I'm rather new to this. I am making a website for someone. It's going to be done through WordPress (so not very complicated). When invoicing them should I include just the time spent making the website in WordPress or the time spent in meetings (i.e. explaining things to them) as well?

Also I can make some lo-fi prototype. I would invoice the client if I did it or we did it together in a meeting. Is that fair?

Things involving DNS and domain registration I intend to invoice for. What about maintenance things like updating plugins through the CMS before the final site is delivered?

4 Answers 4


Generally, clients buy a freelancer's time. Using that logic, all time spent on client work is invoiced, regardless of the work.

I never heard of clients wanting different rates for work on prototype versus the actual product - and since both will consume 100% of the freelancers time, it seems reasonable that they cost the same.

A reasonable angle could be having less than 100% compensation for tasks that don't consume all the freelancer's time; e.g. traveling for the client or being on-call. Having said that, the freelancer should then be permitted to do unrelated work during that time. Or - if compensated fully during travel - the freelancer must perform client work.

As a freelancer, your risk is allowing the client to place more work under a lower rate - so it needs to be quite clear to both parties which areas are discounted and which are not, as this obviously has the potential to be contentious and destructive for the relationship.

  • While this is generically good advice, I think the final sentence leaves a bit to be desired. If he negotiates, then what are the tasks he should be including?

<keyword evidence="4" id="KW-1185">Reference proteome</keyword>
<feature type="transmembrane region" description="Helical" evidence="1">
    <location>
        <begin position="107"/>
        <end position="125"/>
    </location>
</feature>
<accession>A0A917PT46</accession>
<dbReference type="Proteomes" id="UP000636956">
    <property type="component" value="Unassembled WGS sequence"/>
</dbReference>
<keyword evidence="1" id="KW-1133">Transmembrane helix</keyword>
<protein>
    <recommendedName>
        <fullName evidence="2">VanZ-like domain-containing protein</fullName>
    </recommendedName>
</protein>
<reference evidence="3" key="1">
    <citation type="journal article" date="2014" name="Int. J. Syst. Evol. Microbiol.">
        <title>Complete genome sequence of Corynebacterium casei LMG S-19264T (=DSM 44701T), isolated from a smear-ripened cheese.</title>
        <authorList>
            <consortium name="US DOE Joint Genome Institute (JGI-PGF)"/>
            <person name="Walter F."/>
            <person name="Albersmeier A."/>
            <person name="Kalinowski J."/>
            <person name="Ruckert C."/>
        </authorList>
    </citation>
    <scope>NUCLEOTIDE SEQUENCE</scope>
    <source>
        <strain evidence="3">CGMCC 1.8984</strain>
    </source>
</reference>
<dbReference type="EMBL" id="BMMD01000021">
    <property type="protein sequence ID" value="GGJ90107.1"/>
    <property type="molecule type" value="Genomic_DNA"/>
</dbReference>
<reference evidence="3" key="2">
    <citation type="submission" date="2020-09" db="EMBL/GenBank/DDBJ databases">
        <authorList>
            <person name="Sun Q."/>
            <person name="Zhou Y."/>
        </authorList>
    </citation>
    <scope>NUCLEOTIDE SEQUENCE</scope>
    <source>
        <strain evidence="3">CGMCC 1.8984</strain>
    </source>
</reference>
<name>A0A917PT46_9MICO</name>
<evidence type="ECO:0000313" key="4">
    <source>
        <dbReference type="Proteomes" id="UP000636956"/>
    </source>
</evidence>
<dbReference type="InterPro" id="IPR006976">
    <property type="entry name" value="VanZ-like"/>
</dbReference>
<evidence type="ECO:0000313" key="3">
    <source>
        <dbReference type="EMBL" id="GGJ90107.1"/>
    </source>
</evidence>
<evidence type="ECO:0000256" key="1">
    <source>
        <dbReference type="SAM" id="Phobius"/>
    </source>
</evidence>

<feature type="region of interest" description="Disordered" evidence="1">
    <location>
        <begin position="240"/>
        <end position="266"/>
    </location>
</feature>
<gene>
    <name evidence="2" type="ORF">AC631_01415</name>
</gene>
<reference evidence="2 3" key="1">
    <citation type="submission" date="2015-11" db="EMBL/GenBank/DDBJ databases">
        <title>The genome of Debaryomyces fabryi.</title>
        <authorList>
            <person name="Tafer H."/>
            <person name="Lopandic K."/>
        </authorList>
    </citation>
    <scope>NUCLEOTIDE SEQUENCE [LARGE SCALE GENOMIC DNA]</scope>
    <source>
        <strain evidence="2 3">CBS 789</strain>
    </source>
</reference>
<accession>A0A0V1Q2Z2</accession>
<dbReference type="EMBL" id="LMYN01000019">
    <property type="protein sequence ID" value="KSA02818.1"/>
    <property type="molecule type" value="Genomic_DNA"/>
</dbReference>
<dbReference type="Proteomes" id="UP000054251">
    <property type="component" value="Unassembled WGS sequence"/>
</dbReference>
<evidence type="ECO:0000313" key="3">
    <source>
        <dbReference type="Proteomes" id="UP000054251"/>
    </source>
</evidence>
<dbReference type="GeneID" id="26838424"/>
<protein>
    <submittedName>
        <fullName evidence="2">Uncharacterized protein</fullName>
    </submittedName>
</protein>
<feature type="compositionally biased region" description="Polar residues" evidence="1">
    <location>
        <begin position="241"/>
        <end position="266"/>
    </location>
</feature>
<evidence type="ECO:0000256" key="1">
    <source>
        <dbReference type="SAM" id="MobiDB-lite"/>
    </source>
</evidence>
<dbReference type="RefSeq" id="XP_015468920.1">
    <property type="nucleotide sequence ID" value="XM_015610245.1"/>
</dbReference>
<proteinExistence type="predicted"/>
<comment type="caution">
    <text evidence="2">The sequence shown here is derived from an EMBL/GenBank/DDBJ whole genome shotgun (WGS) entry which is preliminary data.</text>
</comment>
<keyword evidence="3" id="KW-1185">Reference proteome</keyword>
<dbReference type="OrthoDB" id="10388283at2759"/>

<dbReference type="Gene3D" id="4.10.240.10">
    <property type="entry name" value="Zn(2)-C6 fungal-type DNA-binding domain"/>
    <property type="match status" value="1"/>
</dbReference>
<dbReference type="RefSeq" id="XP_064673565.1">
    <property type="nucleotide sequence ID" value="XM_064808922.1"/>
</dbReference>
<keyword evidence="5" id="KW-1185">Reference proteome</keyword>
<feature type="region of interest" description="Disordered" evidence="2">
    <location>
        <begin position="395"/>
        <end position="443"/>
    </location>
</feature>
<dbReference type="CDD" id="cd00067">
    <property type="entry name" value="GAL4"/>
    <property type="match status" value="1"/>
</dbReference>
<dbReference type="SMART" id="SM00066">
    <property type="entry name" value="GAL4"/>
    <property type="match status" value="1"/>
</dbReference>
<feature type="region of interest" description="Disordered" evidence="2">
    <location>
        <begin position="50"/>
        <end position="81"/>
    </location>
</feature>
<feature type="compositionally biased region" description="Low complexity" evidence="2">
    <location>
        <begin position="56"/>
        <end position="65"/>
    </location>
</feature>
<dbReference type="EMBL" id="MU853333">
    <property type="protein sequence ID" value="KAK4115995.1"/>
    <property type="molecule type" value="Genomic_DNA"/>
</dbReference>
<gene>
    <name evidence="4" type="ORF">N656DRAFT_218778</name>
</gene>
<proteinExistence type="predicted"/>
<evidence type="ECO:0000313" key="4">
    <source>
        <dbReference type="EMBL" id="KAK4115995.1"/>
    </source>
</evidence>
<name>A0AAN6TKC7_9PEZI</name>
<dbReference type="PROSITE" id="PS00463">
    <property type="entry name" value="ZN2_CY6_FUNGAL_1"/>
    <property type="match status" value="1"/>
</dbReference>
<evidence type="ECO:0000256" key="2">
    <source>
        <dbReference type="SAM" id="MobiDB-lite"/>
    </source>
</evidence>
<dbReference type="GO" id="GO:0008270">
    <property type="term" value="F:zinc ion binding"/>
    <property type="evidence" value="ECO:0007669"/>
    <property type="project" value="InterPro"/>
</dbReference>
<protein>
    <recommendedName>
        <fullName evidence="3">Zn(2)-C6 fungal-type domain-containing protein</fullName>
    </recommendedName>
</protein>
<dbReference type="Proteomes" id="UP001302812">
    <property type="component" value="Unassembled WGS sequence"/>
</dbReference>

– Valorum
    May 12, 2021 at 19:33
  • @Valorum - fair enough point. I have added to the answer; perhaps it's still too non-specific?
    – morsor
    May 15, 2021 at 12:04
  • Definitely an improvement. I don't think that "everything" is necessarily billable. Small changes I would think could be made for little or no charge.
    – Valorum
    May 15, 2021 at 12:22

There is more than one way to bill clients for creating websites. Many freelancers view it as a product, and thus charge a flat rate for what they believe the full value of their time + expertise is worth. Hourly billing for creating a new website is probably less common. I work both ways, but prefer to work under a flat rate for new websites so that both parties understand the full scope of work and what's included. I find it's particularly important for difficult clients. For more long-term clients with whom I already have a longstanding relationship, I'm more likely to charge hourly because they won't be surprised by their monthly invoice.

Also important is a contract specifying your hourly rate in case there are additions beyond the initial scope of work.

For example, my website project contracts include:

  1. What platform I'm building on & what theme/template I'm using
  2. How many pages are included & what they are
  3. What features the site will have (calendar, forms, e-commerce, etc)
  4. How many designs & design revisions they'll get (ie your prototypes or wireframes and live dev sites)
  5. How much meeting time is included
  6. How much post-launch support and training time is included
  7. My hourly rate for anything beyond the scope outlined in the contract, including changes to an approved design, extra content, more meeting time, etc.

On a current project, the client has requested several items not in the contract. I reminded them that those items would be billed at the hourly rate and added to the final invoice.

And finally, one big benefit to a flat rate is that you can get 50% as a deposit, so you don't end up working for nothing if they ghost without paying.


If you're billing your client hourly, then you should bill for all of the time you spend working on their project. That includes phone calls, meetings, other communication, testing, prototyping, etc., etc.


I would not invoice for time spent updating plugins before being delivered. 1. It shouldnt even take that long to do and 2. the project was not delivered yet.

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